Grant applications and required forms for this program can be obtained from Grants.gov. Please visit the Grants.gov Web site at www.grants.gov to both find and apply for all Federal grant opportunities. All qualified applications will be forwarded to an objective review committee which will make funding recommendations to the Associate Administrator for the Office of Rural Health. The Associate Administrator has the authority to make final selections for awards.
Applications are reviewed by Federal and non-Federal experts in rural health care services development, coordination, and delivery. Applications are evaluated for merit. Final decisions are made by the Associate Administrator, Office of Rural Health Policy.
Public Health Service Act, Section 338J; 42 U.S.C. 254r, as amended, Public Law 101-597.
Range of Approval/Disapproval Time
From 2 to 3 months.
Grantees may request funding beyond an initial project period by submitting a competing continuation application during a regular competing application cycle. All competitive cycles are contingent upon availability of funds for such purposes.
Formula and Matching Requirements
States must match at least $3 for each $1 of Federal funds.
Length and Time Phasing of Assistance
Grant applications should be submitted for a 5-year project period. Awards are normally made in a lump sum for an entire 12-month budget period. Payments are made annually either through a letter of credit or cash demand system.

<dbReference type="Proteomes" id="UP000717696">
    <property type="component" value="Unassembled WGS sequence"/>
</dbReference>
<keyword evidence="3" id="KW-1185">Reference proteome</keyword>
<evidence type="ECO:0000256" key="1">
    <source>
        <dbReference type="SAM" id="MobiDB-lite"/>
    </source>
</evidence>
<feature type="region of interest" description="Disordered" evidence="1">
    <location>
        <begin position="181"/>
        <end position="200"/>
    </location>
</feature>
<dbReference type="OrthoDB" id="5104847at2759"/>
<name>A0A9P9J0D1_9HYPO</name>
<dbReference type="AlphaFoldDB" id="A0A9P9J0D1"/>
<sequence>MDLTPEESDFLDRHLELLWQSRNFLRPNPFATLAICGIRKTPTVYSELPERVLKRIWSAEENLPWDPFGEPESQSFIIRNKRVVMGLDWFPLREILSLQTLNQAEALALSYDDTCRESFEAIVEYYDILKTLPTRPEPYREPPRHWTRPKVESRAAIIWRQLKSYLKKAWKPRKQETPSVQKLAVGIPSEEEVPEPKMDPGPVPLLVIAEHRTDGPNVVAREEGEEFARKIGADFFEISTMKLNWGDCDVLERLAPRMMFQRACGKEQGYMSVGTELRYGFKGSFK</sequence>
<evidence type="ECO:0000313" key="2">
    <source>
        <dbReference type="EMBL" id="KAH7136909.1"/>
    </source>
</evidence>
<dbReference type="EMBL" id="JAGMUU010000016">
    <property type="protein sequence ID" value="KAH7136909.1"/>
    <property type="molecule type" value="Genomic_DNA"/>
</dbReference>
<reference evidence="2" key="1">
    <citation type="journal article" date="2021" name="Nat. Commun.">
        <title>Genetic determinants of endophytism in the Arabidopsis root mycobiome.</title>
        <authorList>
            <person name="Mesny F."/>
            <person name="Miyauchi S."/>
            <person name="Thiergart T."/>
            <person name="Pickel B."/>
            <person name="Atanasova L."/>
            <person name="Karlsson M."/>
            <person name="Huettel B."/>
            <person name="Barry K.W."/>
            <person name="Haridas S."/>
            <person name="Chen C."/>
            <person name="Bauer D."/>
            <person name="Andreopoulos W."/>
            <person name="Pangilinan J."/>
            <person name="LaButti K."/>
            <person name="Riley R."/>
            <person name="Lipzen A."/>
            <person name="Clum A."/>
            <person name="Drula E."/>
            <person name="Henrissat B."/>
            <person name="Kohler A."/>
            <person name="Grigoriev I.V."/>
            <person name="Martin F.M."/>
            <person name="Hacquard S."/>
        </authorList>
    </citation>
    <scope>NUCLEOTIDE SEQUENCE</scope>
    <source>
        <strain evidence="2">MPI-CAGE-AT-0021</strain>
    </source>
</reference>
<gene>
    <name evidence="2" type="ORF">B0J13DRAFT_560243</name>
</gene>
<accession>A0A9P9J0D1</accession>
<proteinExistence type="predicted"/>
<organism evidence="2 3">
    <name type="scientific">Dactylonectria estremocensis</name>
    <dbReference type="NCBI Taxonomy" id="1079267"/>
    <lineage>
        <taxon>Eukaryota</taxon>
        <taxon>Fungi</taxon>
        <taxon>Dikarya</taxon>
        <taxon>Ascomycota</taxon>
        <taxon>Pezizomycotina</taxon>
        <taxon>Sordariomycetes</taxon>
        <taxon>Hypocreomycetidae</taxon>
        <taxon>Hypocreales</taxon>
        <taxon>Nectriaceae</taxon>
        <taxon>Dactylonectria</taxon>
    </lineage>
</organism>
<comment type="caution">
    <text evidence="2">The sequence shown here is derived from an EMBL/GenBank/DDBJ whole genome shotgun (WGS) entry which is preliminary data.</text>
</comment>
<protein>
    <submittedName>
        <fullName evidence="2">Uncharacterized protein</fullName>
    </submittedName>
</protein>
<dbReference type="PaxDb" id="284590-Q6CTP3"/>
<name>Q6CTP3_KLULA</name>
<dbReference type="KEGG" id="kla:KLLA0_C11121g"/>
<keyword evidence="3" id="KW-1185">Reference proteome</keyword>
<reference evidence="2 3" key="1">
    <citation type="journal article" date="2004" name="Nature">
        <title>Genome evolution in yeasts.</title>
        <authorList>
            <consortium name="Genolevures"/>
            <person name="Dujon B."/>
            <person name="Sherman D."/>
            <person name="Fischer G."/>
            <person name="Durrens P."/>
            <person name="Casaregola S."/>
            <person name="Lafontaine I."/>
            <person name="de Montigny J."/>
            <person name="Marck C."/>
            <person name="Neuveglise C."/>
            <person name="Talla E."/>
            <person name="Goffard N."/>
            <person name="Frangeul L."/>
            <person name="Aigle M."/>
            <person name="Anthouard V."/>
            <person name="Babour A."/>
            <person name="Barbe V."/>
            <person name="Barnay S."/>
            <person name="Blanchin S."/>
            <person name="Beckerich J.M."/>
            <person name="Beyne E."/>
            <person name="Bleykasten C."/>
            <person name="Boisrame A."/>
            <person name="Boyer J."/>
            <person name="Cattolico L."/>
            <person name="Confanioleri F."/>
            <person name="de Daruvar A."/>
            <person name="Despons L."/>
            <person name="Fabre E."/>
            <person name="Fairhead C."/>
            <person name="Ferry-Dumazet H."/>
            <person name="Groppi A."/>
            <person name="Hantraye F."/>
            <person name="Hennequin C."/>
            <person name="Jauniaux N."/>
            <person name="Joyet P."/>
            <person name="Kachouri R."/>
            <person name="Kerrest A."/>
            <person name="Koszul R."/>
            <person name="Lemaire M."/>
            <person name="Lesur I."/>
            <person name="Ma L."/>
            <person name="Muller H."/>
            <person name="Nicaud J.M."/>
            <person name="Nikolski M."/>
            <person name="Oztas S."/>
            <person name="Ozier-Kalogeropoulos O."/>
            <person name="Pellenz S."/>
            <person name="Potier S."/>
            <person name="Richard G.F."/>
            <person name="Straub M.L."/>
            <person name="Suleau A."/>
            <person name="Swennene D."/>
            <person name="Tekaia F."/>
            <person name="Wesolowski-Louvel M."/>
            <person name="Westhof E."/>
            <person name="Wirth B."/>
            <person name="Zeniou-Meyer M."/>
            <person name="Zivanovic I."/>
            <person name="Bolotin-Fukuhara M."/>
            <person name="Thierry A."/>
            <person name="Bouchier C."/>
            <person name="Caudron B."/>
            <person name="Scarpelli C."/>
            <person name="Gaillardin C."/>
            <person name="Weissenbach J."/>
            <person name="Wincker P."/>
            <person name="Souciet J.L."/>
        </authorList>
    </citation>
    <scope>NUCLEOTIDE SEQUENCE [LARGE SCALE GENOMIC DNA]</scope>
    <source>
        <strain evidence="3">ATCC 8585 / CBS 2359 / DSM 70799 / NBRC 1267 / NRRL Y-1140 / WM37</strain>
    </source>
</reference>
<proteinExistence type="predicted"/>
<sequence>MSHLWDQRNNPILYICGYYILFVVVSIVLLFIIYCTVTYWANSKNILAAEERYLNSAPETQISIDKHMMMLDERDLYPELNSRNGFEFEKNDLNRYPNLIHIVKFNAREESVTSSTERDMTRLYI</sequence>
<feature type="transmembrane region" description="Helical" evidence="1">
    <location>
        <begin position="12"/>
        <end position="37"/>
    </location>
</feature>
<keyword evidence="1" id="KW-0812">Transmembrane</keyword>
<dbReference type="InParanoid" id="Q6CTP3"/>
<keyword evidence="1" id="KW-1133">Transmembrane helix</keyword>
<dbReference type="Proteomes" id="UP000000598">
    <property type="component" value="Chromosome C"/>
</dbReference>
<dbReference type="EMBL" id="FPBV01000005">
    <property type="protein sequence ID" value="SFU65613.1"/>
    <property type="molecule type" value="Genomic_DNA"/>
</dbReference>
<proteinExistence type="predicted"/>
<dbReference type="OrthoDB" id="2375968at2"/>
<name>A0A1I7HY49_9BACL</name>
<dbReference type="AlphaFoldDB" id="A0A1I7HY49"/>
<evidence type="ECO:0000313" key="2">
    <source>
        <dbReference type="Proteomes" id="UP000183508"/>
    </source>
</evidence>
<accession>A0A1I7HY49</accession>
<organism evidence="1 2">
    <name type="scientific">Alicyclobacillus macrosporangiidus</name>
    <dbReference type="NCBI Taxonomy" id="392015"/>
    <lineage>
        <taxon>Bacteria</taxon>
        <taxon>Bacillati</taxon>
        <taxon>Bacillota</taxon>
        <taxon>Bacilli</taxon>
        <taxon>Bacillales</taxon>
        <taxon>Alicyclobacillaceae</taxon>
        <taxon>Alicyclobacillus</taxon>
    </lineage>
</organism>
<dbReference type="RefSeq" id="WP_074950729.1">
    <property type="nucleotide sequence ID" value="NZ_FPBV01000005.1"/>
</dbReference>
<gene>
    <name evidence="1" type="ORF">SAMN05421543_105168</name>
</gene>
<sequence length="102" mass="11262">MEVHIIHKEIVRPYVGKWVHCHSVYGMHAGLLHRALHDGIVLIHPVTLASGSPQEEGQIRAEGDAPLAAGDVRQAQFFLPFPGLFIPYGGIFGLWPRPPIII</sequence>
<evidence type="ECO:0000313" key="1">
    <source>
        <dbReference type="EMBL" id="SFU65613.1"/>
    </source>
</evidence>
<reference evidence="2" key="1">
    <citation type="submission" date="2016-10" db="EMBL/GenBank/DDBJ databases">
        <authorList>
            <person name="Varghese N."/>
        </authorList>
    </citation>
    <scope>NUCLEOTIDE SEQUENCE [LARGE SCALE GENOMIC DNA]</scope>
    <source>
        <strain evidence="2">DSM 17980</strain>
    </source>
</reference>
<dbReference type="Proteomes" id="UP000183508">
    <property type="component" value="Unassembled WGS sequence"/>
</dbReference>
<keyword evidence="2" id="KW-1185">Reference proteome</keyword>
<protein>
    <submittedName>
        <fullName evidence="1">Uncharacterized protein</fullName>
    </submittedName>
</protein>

Post Assistance Requirements
A financial status report (FSR) is required to be submitted to Grants Management within 90 days of the end of the budget period.
In accordance with the provisions of OMB Circular No. A-133 (Revised, June 27, 2003), "Audits of States, Local Governments, and Non-Profit Organizations," nonfederal entities that expend financial assistance of $500,000 or more in Federal awards will have a single or a program-specific audit conducted for that year. Nonfederal entities that expend less than $500,000 a year in Federal awards are exempt from Federal audit requirements for that year, except as noted in Circular No. A-133.
All records must be maintained until expiration of 3 years from the date of submission of the final expenditure report. If questions remain following the 3-uear period, such as those raised as a result of an audit or an on-going enforcement action, recipients must retain records until the matter is completely resolved.